What makes a place a home? More specifically, what makes Nashville a warm Jewish home?
For one recent college graduate, it’s knowing she can plug into a network of friends through the Jewish Federation of Nashville’s Now Gen programming. For a young professional with a family, it’s finding a like-minded community through the Federation’s Community Relations Committee. For another, now-established Nashville couple, joining the Federation-supported Gordon JCC when their children were young helped create relationships that have lasted over the years.
You could say the Jewish Federation and Jewish Foundation of Nashville and Middle Tennessee is the glue binding together many services and organizations that make our community a home. This month, Federation’s annual campaign month, we can join together to help Nashville remain the kind of home we enjoy and open to friends from all over the world.
“Basically, all of my friends are through Now Gen,” says Becca Groner, a 2017 graduate of Brandeis University. “Now Gen has been a great resource for me as a new Nashville person.”
Originally from New York, Groner has lived in Nashville since August. She earned her bachelor’s degree in public health and business and works for Stratasan, a health care data-analytics startup based in Nashville, as a product associate.
She heard about the Federation’s Now Gen program through three different friends in New York, whom she knew from United Synagogue Youth activities. They told her she needed to check out Now Gen. She did, and urges other newcomers to do the same.
“Step One, go onto the Now Gen events page on Facebook,” she says. Go to an event – there are lots of them, she says, adding, “You will meet people.”
Since she arrived in town, she has hosted Jewsic City Shabbat and spends time with East Side Tribe, which plans and holds Jewish activities in East Nashville.
Joshua Segall relocated from Montgomery, Ala., to Nashville a few years ago with his wife and family. He grew up in Montgomery, where his family has been active in Federation activities. Segall himself served on the board of the Jewish Federation of Central Alabama and says he was raised to be involved with Federation.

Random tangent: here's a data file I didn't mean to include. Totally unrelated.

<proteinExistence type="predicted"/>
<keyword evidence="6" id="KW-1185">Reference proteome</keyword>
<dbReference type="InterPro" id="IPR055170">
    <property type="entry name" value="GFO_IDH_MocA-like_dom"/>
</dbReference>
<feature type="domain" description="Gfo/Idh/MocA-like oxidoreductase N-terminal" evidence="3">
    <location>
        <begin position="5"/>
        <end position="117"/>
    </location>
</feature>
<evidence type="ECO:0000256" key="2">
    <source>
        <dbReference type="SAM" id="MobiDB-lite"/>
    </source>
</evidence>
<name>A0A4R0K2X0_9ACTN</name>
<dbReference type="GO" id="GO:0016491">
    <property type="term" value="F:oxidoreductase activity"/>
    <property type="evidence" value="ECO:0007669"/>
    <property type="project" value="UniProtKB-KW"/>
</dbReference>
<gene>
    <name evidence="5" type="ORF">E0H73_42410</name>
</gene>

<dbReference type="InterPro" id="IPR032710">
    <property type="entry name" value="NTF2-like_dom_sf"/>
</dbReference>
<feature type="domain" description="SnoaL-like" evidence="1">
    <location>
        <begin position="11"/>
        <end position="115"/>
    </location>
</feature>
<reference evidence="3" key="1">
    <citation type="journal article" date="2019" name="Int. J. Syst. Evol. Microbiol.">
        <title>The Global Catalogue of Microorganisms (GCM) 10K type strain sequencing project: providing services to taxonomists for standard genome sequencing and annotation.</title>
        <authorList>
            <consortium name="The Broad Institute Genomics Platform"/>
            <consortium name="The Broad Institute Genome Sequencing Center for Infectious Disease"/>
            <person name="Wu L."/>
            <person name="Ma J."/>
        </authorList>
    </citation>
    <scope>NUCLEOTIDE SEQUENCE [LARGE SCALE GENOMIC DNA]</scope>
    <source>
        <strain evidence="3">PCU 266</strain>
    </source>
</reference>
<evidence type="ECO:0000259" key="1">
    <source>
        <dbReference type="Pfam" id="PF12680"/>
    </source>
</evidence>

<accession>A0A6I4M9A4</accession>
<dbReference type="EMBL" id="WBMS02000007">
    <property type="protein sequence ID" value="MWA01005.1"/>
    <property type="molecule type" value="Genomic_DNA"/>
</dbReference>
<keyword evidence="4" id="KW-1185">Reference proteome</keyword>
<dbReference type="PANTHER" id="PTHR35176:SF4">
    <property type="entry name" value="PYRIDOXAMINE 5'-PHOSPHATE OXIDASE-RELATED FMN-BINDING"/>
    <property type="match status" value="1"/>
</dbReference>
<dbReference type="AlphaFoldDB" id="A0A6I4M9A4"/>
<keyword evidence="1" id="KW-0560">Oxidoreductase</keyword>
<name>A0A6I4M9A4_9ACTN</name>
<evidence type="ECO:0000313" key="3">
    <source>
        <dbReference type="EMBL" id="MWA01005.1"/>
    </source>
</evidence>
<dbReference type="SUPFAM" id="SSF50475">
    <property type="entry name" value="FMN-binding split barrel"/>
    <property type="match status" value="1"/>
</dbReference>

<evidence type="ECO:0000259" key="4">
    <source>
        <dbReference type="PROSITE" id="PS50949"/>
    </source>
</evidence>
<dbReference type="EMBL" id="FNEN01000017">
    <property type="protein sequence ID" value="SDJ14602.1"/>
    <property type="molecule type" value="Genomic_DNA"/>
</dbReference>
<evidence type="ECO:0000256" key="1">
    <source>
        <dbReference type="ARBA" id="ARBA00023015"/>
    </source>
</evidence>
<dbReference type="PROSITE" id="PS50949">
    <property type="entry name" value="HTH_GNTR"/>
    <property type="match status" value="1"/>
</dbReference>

He has found a niche in Nashville with the Federation’s Community Relations Committee, on which he co-chairs the rapid response committee with Nashville attorney Irwin Venick. “I found a group of people (in the CRC) that I have a lot in common with,” he said. He’s learning from his fellow CRC members and is sharing his experiences in related work in Montgomery.
Segall also said he appreciates the greater opportunity in Nashville’s larger Jewish community for his children to meet and find friends in other Jewish children.
Bruce and Kay Robins have grandchildren now, but when they arrived in Nashville in the mid-1970s they were just starting out – the two of them and their eight-month-old daughter. Bruce grew up in the northeast and attended college in Memphis, where he and Kay met. She had moved to Nashville from Memphis in high school, attending junior and senior years here.
“The Jewish community was very welcoming,” Bruce says. “It seems like there were a lot of people new to Nashville then.”
In addition to joining The Temple, the Robinses joined the JCC. Their children attended the preschool, swam in the pool and attended Camp Davis. For Bruce and Kay, the J was where they got to know other couples and families. Eventually, Bruce served two three-year terms on the JCC’s board of directors.
As their children grew up, they continued their connections with the community in different ways. Bruce and Kay traveled to Argentina last year on a Federation mission.
Bruce says he was a bit surprised to learn about the connection between the Jewish Federation of Nashville and the organizations they visited in Argentina. “I didn’t realize (the Federation’s connections were) global, not just to Israel,” he said.
Now another generation of the Robins family is enjoying the Gordon JCC. Just this past summer, their grandson “went to JCC camp and loved it,” Kay Robins said. It’s the same Camp Davis where Kay, as a teen-ager new to Nashville, taught drama and art to the younger kids. •